Probably not. (Depends on the author and how thorough it is, and what "jazzy" -- an often misused term -- means in this context, though.) Competing against Ted Greene, George Van Eps, Mick Goodrick, Mickey Baker? Not an enviable position to be in (unless you're a maniac). YMMV.
I saw a recent Robben Ford interview where they asked him where he learned all those cool chords and he said "The Mickey Baker book"! There is a video of Baker playing with Coleman Hawkins that is interesting. He wasn't,at the time, a great jazz player but he was a killer bluesy rocker.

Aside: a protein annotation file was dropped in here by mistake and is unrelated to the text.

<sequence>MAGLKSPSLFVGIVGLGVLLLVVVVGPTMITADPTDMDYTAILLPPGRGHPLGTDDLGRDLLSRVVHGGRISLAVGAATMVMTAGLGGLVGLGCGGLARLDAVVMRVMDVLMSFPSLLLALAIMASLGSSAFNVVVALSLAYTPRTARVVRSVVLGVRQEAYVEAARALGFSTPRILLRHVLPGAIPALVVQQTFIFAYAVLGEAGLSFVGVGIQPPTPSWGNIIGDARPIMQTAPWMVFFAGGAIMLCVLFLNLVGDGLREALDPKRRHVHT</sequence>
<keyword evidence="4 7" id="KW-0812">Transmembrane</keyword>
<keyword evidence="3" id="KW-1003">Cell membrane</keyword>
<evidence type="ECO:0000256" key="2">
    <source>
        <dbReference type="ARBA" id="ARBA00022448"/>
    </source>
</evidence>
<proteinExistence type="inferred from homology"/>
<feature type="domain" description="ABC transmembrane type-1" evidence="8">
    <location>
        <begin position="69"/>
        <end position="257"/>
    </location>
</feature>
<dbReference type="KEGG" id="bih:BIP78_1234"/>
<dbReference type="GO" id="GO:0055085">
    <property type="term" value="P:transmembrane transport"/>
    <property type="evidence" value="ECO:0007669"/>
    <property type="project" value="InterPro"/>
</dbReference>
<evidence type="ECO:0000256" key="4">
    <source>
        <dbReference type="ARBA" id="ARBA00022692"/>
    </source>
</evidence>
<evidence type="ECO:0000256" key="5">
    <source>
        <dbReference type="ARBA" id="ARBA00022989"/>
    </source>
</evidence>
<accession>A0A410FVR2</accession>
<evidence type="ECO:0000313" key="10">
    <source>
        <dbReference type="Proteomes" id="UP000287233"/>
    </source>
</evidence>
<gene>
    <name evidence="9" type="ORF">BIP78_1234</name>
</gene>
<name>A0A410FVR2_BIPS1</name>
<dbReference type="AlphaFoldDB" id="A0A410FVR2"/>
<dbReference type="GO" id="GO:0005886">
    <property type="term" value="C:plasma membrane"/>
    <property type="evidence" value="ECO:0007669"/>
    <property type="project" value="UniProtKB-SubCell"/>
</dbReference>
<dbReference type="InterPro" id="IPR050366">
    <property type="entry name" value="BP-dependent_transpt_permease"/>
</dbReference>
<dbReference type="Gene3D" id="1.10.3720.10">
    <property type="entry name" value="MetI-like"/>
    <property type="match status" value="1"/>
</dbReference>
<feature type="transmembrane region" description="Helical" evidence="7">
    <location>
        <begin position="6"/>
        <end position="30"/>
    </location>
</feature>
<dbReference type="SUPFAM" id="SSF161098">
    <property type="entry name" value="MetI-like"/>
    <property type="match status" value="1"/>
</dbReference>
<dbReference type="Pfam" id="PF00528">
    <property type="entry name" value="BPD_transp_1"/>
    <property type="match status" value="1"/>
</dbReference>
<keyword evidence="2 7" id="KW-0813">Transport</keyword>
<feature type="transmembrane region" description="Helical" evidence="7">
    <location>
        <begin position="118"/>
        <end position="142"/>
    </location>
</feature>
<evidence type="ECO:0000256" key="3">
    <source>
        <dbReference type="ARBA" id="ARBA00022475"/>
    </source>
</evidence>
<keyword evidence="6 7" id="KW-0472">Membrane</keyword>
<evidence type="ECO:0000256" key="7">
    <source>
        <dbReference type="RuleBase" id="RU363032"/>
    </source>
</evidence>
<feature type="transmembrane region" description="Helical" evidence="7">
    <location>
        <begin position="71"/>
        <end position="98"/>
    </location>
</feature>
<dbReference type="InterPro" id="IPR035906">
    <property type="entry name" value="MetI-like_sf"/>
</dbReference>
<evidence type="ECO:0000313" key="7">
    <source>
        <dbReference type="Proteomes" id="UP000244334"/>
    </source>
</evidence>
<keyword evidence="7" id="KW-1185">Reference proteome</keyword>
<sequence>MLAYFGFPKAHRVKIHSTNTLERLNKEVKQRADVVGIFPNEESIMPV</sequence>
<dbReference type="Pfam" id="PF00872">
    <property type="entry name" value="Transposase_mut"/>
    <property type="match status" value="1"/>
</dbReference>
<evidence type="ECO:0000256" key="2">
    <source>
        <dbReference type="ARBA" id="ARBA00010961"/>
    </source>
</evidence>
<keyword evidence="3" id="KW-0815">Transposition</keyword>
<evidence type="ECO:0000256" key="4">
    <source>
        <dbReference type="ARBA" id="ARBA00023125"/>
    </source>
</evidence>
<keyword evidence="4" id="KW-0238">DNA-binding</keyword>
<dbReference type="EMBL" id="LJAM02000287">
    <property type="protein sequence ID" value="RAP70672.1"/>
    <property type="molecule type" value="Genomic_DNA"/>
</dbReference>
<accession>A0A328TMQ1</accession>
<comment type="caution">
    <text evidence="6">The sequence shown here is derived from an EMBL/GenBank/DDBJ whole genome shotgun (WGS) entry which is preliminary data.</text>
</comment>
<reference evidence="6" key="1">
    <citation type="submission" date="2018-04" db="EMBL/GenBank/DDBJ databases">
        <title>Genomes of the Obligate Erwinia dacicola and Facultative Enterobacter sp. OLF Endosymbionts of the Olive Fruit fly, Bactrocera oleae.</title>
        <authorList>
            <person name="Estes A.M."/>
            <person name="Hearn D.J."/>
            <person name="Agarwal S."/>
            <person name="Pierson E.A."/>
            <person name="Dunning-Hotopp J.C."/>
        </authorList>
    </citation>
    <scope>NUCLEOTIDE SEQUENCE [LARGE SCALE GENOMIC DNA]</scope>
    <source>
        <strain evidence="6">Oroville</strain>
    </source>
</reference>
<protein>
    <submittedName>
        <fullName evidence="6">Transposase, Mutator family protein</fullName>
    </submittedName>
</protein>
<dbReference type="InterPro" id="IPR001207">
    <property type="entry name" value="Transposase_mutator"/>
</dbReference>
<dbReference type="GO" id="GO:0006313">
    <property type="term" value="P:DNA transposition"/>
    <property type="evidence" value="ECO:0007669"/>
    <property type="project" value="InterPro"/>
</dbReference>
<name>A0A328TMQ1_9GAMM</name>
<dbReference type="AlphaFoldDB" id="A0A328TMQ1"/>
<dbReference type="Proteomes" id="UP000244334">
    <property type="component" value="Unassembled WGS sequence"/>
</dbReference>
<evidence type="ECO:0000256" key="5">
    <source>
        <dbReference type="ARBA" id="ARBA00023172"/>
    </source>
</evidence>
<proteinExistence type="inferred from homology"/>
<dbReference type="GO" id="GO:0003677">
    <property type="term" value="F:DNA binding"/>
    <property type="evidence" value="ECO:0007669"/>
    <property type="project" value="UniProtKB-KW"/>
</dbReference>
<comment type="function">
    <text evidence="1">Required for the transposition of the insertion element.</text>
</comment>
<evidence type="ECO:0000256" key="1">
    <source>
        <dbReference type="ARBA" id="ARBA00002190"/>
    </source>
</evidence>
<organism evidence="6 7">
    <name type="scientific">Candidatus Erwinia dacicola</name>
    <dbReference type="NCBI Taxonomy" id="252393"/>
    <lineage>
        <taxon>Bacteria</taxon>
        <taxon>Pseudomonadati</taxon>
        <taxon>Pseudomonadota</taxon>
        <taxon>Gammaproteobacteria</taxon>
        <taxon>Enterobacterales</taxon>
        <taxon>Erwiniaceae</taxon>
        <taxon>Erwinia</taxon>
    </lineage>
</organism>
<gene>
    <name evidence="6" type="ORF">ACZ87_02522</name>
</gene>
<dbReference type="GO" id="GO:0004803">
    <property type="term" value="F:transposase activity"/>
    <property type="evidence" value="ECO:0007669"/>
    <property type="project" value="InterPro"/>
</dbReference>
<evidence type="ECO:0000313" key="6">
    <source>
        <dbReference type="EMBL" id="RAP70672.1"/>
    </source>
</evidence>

In regards to Ted Greene, I always found his Modern Chord Progressions far more useful than Chord Chem because it shows you how he moved from chord to chord. There is single page Ted sheet called Systematic Inversions that is basically Chord Chem on a postage stamp...he make you figure it out!